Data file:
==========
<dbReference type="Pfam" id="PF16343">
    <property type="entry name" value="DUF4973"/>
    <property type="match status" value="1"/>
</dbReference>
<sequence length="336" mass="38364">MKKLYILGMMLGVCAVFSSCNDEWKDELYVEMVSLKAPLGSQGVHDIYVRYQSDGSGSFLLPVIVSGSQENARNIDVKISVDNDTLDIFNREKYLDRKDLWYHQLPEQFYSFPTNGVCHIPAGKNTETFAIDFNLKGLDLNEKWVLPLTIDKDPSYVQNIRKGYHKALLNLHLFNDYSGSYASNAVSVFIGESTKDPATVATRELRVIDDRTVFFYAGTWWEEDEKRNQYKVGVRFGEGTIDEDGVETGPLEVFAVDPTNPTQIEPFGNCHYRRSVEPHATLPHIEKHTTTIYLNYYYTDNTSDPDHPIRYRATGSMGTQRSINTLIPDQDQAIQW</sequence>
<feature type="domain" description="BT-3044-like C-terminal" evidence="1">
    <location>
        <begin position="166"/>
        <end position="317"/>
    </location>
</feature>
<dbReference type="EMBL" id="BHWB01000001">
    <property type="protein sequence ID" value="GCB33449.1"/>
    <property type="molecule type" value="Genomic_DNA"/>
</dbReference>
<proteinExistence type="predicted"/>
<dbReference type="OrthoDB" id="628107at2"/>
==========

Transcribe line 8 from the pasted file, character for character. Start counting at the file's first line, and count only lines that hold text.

        <begin position="166"/>